With their recent profitability buoyed by price improvements in certain commodities, some South African miners may consider investing part of their windfall gains to create their own renewable energy generating capacity.
Encouraging comments by Minister of Mineral Resources and Energy Gwede Mantashe at the Mining Indaba in Cape Town this week has the industry abuzz with possibilities for self-generation of electricity. According to Andrew van Zyl, director and principal consultant at SRK Consulting, there is no better time to consider such opportunities.
“While Eskom’s base-load supply is still vital to keep mines running, independent power generation from renewable sources holds value for a few reasons,” said Van Zyl. “These relate to issues of rising electricity prices from the grid, as well as to mines’ environmental commitment and future carbon tax liabilities.”
He notes that positive movements in some commodity prices may give mining companies a bit more leeway to consider capital investments in renewable power projects.
“The mining sector continues to struggle with costs rising faster than productivity – and the administered price of electricity from Eskom has clearly been an important and unavoidable contributor to this headache,” he said. “As renewable energy technology has lowered the cost of solar and wind energy, for instance, private producers now have the opportunity to peg a portion of their future energy costs.”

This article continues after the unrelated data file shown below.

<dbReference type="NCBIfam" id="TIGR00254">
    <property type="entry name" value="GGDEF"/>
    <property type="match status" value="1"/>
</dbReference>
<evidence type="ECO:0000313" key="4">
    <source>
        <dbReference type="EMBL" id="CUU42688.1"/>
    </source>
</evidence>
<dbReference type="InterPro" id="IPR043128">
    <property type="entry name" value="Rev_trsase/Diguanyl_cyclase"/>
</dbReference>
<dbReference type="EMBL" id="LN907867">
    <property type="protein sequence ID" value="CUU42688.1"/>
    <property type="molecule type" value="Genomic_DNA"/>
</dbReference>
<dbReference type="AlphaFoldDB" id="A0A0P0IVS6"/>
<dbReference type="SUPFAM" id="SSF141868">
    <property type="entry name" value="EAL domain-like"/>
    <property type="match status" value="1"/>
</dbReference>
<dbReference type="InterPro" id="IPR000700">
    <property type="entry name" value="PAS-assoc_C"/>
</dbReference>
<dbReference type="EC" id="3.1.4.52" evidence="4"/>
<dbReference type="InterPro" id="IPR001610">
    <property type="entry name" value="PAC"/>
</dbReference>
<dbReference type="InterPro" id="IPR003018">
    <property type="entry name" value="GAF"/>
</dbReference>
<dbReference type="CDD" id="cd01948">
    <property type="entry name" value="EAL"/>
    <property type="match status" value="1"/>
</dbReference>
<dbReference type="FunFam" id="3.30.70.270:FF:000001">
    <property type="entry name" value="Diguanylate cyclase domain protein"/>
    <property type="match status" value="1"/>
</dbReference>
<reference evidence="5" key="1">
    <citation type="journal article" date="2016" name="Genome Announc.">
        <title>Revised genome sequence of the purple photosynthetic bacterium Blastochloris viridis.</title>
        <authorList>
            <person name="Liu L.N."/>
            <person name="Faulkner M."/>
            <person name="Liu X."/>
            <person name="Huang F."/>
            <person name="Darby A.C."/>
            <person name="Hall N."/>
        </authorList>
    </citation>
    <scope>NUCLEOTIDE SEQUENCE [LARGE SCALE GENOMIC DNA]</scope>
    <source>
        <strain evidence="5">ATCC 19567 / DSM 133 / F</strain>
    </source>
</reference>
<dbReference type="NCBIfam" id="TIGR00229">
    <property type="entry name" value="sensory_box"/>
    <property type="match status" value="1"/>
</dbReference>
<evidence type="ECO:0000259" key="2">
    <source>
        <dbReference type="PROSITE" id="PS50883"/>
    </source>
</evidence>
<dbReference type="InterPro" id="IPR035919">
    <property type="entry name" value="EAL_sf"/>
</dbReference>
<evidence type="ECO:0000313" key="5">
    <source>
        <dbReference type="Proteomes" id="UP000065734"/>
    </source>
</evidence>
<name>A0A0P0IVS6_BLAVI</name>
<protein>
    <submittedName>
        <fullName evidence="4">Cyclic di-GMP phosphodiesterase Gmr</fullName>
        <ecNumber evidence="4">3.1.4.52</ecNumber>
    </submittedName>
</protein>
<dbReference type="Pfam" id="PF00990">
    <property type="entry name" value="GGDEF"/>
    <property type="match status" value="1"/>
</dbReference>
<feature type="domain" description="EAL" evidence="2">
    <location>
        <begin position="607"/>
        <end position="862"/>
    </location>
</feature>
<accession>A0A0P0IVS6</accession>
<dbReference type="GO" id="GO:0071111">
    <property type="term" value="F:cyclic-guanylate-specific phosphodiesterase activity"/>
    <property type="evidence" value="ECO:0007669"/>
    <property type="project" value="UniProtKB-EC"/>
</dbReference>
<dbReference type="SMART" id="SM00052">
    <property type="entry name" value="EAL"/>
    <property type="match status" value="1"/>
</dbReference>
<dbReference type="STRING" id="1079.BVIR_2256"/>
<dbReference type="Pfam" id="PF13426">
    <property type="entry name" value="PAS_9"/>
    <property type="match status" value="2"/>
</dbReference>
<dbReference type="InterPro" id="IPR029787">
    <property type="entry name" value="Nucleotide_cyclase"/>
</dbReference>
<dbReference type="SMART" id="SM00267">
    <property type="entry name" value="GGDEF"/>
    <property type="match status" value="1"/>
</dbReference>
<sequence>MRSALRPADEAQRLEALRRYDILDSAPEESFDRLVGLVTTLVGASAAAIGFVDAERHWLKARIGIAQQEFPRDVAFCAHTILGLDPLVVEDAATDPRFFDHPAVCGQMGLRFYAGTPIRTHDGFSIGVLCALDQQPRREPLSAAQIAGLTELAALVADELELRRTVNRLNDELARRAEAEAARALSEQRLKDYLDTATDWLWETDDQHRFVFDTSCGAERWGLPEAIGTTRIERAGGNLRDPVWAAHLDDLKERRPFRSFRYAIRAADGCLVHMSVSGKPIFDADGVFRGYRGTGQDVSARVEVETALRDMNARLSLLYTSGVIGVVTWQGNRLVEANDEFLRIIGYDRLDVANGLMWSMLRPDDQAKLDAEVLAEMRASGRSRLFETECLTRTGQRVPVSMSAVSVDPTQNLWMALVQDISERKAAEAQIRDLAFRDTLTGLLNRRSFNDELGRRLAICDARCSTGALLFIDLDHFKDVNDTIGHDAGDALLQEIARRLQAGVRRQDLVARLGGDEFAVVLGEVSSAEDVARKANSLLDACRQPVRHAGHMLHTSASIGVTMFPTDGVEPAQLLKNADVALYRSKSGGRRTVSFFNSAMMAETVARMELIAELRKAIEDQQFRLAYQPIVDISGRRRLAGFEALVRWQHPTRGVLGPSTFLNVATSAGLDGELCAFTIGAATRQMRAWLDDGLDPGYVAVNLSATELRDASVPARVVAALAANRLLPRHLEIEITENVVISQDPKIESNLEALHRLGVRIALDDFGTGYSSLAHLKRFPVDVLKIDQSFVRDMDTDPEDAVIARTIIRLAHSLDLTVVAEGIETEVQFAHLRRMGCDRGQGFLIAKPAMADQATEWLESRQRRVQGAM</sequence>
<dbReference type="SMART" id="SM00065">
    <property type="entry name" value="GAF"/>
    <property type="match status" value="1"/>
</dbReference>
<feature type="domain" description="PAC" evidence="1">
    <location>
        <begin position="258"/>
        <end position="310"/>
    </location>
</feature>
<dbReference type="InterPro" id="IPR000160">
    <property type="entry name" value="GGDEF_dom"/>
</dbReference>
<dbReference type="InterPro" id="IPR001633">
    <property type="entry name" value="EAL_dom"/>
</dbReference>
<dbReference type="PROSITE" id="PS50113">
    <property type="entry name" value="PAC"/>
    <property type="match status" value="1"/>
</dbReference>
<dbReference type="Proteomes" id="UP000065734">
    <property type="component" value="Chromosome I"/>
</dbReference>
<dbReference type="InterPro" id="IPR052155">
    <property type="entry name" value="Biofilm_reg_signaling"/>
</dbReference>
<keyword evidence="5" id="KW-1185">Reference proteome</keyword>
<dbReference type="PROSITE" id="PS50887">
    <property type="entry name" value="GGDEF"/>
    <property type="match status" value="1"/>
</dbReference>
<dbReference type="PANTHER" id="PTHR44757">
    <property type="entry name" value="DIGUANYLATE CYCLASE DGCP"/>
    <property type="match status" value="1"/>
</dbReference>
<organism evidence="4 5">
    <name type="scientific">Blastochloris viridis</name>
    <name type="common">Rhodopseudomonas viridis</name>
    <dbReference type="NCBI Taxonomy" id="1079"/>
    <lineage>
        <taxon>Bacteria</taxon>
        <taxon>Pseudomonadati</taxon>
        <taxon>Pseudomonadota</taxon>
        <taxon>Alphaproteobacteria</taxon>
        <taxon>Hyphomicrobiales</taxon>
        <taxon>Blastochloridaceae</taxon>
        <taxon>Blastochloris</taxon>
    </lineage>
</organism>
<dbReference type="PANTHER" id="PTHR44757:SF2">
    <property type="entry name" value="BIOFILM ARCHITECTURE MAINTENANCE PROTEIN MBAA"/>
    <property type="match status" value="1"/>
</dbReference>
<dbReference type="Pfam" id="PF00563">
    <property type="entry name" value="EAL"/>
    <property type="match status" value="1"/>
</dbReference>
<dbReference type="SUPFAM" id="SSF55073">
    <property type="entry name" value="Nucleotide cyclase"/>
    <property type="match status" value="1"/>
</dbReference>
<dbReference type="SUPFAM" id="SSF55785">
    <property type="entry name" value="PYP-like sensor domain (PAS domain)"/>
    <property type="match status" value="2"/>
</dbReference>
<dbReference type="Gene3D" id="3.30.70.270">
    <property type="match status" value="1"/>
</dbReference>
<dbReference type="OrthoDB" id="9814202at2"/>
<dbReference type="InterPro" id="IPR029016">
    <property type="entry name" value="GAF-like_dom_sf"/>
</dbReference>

Being partially off-grid will also make mining companies less vulnerable to the full impact of load shedding, which is very disruptive to continuous operations that are common in mining.
He also highlights the mining industry’s commitment to a greener environment, and to lowering the carbon footprint of mining operations. Many mining groups have adopted global best practice standards and protocols to achieve this, but the government’s application of a carbon tax will soon have a more direct impact on mining’s bottom line.
“It, therefore, makes sense for mines to be considering alternative sources of energy to augment coal-fired power,” he said. “While contributing to their environmental goals, it could also potentially reduce their carbon tax exposure.”
Another important consideration for mining is the increasingly assertive stance of international financiers with regard to environmental, social and governance (ESG) factors. Van Zyl emphasises that the world’s leading financial institutions are looking carefully at how mines address their climate change impacts, for example, before approving loans.
“Building internal energy generation capacity from renewable sources is likely to become a more popular mechanism for mines to send the right message to lenders,” he said. “Even if mines are not – for now – able to sell any of their own power back into South Africa’s national grid, there are still many good economic reasons to consider renewable self-generation options.”